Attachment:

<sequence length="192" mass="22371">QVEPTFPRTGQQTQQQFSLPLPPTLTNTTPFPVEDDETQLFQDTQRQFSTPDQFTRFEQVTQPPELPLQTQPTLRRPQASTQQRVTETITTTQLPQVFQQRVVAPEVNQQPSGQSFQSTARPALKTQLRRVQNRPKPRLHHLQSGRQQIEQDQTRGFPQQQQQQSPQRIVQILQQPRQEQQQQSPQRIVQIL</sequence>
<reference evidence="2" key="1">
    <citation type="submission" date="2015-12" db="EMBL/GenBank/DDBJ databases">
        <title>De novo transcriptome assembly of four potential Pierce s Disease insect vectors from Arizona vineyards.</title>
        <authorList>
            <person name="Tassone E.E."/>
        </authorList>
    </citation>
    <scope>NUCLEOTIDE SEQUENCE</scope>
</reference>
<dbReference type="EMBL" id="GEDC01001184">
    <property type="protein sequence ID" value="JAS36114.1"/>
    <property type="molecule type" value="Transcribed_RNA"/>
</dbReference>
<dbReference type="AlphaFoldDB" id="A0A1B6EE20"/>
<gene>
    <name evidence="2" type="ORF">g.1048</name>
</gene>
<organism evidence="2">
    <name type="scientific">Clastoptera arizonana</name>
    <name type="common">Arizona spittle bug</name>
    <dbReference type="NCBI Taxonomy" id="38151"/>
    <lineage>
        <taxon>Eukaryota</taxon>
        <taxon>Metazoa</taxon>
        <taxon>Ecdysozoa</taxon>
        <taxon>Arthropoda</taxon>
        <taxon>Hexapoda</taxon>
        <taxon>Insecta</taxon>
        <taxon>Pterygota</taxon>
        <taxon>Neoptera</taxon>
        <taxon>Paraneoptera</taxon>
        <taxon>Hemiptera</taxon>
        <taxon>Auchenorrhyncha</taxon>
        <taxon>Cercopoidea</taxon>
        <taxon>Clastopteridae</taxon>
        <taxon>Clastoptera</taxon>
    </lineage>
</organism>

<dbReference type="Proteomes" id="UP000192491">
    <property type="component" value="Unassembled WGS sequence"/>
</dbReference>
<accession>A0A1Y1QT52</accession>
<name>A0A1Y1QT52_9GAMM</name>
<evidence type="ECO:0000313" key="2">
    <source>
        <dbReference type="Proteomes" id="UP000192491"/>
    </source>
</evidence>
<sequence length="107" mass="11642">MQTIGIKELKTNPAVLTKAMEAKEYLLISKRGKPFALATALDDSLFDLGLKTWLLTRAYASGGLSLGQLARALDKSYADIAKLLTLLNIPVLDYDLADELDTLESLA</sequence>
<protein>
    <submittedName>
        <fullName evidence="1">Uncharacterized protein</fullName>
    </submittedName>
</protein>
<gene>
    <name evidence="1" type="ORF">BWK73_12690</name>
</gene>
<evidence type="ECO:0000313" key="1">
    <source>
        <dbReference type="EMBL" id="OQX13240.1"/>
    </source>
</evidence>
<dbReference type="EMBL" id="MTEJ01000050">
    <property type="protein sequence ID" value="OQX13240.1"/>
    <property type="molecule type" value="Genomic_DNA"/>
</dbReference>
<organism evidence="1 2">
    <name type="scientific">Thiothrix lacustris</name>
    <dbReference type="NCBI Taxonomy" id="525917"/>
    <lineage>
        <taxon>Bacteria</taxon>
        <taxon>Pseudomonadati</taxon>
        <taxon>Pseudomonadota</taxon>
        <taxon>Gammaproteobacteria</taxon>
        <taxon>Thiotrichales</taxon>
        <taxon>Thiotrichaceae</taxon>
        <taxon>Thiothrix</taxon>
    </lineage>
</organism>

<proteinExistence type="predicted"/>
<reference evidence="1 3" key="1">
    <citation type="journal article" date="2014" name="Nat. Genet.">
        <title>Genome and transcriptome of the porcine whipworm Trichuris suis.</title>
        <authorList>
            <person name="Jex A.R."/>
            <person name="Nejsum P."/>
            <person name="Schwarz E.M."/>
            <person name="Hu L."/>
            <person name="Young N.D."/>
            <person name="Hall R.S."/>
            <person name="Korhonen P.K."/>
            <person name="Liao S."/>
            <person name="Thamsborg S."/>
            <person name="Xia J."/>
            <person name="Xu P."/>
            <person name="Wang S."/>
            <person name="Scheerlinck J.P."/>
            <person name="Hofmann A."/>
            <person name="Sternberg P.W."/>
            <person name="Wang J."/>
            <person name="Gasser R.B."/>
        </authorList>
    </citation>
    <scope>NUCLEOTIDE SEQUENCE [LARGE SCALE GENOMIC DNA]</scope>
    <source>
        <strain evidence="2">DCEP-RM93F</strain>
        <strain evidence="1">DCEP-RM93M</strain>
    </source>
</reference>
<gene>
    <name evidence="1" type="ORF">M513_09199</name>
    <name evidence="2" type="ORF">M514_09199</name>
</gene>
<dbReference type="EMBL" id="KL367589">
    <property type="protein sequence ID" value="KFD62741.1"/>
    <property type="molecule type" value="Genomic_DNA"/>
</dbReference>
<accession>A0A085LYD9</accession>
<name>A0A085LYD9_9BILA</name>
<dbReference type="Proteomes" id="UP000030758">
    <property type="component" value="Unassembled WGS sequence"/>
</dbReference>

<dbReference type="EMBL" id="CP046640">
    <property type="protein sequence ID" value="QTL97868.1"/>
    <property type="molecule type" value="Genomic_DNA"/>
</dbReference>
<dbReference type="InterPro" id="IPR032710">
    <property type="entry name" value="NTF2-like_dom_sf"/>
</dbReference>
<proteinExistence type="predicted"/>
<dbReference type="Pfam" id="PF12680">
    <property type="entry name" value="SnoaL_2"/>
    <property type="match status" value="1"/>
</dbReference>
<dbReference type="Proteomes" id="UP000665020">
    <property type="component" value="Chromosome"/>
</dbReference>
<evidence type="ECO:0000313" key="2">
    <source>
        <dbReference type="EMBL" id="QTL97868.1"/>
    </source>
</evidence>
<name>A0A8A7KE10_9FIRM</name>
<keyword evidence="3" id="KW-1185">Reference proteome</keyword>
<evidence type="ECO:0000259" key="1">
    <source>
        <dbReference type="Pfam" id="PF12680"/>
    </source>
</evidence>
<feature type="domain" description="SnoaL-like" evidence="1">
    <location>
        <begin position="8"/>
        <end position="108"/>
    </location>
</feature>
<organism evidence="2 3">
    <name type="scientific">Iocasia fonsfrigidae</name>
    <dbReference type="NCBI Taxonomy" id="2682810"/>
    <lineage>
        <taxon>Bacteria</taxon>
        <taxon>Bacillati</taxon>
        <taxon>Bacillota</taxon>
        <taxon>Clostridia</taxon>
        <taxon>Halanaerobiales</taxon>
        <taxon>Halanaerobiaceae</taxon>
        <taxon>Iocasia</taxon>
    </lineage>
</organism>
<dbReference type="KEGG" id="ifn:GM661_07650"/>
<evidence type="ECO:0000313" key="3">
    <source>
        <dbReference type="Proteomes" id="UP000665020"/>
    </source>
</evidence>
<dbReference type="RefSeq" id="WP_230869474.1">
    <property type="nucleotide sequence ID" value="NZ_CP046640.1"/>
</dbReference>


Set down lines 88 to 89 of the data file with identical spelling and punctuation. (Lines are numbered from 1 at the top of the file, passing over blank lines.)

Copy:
            <person name="Schwarz E.M."/>
            <person name="Hu L."/>